Wednesday, September 01, 2010
Eat Pray Love
"Give us this day our daily bread..." Matt. 6:111
Eat Pray Love is a two-hour-plus travelogue of the real-life author of the book that inspired the film, Liz Gilbert (Julia Roberts), a frustrated New York author experiencing a mid-life crisis.
At the beginning of the film, Liz decides, almost on a whim, that she no longer wants to be married to her husband Steven (Billy Crudup); after quickly jumping into the arms of a young actor (James Franco), she grows frustrated with that experience and makes plans to take a year-long retreat around the world. The rest of the movie is a three-part pilgrimage as she explores and then indulges in Rome, India, and Bali, respectively, to eat, pray, and love.
While I have some serious issues with some of Liz's actions (especially her selfish divorce - and the quick extramartial affair she immediately clings to), what is incredibly telling is her desire for a sabbatical - the need to get away from it all.
Liz seems to humbly realize that the problems in her life might just be her own fault. She also knows that continuing along the same path in New York will only add to her angst and slow her progress towards achieving illumination. So, with this in mind, she plunges into an international retreat experience.
In Rome, she learns what family and friendship really means. In India, she learns to face her fears and her failings head on. And in Bali, she learns the value of simple living and good work.
Unfortunately, her on-screen journey is not one that leaves audiences with much hope. Few, if any, moviegoers can abandon their lives for a whole year while they spend excessive amounts of cash on gelato and spaghetti in Rome or a picturesque villa in the beautiful gardens of Bali. In fact, in today's economic climate, even a week-long retreat within their own country can nearly bankrupt a person.
But the fact remains for Liz and for each one of us: we need to humbly admit that we need to take the time to re-center, to re-connect, and to re-treat. So how do we do it - and not have to take twelve months overseas to make it happen?
One suggestion is to find a quiet moment each and every day. In the gospels, we read: "Rising very early before dawn, Jesus left and went of to deserted place, where he prayed." (Mark 1:35) Even the Lord, who seemed to have little time for a sabbatical like Liz, found a few moments each day to re-charge his batteries. Those quite moments, though, are usually short-lived, even for Jesus (see the next verse, 1:36 in Mark's Gospel: "Simon and those who were with him pursued him and finally on finding him said, 'Everyone is looking for you.'")
Another suggestion would be to connect with a spiritual director or coach - who can walk with us on our life's journey. Just as Liz sought out a guru in India and a medicine man in Bali, we might also consider finding someone with whom we can share our story and seek guidance. One of the most frustrating things that Liz and many of us experience is the concern that we will have to solve all of life's problems alone. Having a spiritual guide and coach, however, reminds us that we walk together on the paths God sets out for us.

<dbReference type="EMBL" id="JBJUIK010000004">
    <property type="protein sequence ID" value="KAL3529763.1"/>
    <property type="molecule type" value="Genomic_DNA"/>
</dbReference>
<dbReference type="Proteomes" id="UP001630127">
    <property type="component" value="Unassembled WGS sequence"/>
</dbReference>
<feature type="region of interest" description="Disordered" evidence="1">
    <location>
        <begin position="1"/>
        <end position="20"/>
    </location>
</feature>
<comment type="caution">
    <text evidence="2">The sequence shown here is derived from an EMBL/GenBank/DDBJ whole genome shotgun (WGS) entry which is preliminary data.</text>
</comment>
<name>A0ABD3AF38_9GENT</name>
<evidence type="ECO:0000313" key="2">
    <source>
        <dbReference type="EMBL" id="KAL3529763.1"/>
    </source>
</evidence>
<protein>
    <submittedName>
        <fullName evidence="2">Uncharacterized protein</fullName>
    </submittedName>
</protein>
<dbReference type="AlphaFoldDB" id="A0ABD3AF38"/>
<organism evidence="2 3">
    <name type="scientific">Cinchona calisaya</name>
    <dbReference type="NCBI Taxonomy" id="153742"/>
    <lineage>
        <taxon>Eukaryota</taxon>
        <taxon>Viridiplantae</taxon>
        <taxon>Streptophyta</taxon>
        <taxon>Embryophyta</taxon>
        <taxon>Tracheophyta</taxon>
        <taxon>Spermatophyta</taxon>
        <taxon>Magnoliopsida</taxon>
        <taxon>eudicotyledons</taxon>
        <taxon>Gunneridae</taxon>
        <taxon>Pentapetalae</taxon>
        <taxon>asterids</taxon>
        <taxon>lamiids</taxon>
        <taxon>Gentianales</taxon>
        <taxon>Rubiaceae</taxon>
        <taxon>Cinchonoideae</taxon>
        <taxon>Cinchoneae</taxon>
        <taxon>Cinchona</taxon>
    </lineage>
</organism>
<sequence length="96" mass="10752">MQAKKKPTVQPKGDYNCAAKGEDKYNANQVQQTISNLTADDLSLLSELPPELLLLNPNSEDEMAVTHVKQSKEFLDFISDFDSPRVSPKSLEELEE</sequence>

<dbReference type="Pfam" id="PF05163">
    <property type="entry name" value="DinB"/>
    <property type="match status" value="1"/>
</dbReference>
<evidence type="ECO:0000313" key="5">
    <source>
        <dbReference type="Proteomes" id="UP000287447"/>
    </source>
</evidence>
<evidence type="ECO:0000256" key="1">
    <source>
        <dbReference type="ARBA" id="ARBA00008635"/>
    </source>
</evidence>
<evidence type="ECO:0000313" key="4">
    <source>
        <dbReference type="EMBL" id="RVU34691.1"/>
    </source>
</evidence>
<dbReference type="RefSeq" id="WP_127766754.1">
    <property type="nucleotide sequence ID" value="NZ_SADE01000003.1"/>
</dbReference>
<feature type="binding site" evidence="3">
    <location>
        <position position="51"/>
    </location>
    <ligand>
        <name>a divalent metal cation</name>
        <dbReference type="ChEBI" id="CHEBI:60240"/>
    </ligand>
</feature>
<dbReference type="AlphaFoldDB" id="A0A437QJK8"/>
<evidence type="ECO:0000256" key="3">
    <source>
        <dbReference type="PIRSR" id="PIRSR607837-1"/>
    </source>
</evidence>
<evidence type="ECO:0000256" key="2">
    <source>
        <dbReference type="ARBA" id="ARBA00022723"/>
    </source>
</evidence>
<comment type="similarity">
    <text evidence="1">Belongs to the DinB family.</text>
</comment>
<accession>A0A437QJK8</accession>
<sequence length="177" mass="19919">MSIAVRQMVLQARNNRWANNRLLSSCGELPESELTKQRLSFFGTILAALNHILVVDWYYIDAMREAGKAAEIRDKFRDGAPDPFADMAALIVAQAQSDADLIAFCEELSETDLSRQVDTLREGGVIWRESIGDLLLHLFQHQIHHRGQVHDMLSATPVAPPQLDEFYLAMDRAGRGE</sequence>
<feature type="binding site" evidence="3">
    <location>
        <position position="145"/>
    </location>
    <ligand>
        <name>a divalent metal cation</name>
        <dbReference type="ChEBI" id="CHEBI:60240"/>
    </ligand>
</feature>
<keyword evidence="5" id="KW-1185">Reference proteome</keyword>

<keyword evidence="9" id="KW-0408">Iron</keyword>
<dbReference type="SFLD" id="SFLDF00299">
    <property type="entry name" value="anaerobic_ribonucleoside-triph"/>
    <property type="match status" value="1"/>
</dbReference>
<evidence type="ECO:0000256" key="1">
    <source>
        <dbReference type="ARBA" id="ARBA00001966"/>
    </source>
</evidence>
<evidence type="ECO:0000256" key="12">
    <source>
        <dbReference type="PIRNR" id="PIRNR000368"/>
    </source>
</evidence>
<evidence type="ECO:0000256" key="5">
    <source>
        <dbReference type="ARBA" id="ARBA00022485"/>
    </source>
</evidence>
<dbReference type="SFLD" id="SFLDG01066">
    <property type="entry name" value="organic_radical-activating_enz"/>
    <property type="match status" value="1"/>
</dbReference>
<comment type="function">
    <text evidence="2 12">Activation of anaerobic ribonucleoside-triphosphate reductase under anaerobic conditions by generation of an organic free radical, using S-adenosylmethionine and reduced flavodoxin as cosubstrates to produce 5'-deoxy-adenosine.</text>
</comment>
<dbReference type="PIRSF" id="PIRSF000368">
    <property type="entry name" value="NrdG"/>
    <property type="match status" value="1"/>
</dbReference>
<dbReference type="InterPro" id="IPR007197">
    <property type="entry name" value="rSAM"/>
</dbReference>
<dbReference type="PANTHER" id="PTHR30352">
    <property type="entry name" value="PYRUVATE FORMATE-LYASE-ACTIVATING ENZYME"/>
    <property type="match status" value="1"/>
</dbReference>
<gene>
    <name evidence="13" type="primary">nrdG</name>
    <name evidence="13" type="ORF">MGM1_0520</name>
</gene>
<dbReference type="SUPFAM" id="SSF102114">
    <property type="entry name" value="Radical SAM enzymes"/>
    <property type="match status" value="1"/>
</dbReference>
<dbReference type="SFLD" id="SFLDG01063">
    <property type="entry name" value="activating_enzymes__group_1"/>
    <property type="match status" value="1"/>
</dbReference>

Still another way to "reboot" ourselves is by making plans to participate in a retreat. This sabbatical can be for a day, a weekend, a week, or more - and should be carefully planned so that it fits into a budget or can be done in concordance with one's job, vacation time, and family. For some, this will be an organized retreat sponsored by a religious organization; for others, a self-guided silent retreat may be just the thing. Regardless, a retreat experience can give us an opportunity to take God up on his offer, "Remember to keep holy the sabbath day. Six days you may labor and do all your work, but the seventh day is the sabbath of the Lord... That is why the Lord has blessed the sabbath day and made it holy" (Ex. 20:8-10, 11) Find the time to create a sabbath - to pray, to honor, and to reconnect with the God who made us.
Even though Liz's journey may not be the best path to take, it does remind us of three of the things we need to constantly continue to work on in our lives: eat, pray, and love.
We must eat healthy and be grateful for "our daily bread" (Mt. 6:11) and all that God provides us. Too often, we devour our food without thanking God or others for providing it to us - and without remembering the poor and hungry who go without that food in a regular basis.
We must pray without ceasing, as St. Paul puts it. Whether to praise God or to ask his favor, prayer is an essential element to life - and it reminds us to be humble before our creator and to trust in the power of God to save us from our pain and sin.
We must love one another as we love ourselves. We must look beyond our selfish ways and be a servant to all. Love is not just an emotional high, but a way of life. Love means forgiveness, patience, compassion, and generosity towards each and every person we meet.
To remind us to eat, pray, and love to the fullest, Jesus gave us a simple prayer which incorporates these themes: "Our Father, who art in heaven, hallowed by thy name. Thy kingdom come, thy will be done on earth as it is in heaven. Give us this day our daily bread and forgive us our trespasses as we forgive those who trespass against us. And lead us not into temptation but deliver us from evil."
And if all we have time for in a given day is to silently pray this beautiful prayer, it will be a step along the right path.
Let us pray to the Lord of the Sabbath that we might have even more time to revitalize our souls in the hectic, self-centered, and angst-ridden landscape in which we sit. Let us pray for the rest we so desperately need. And let us pray for one another, that we might all find a way to connect to the God who gives us this life we live.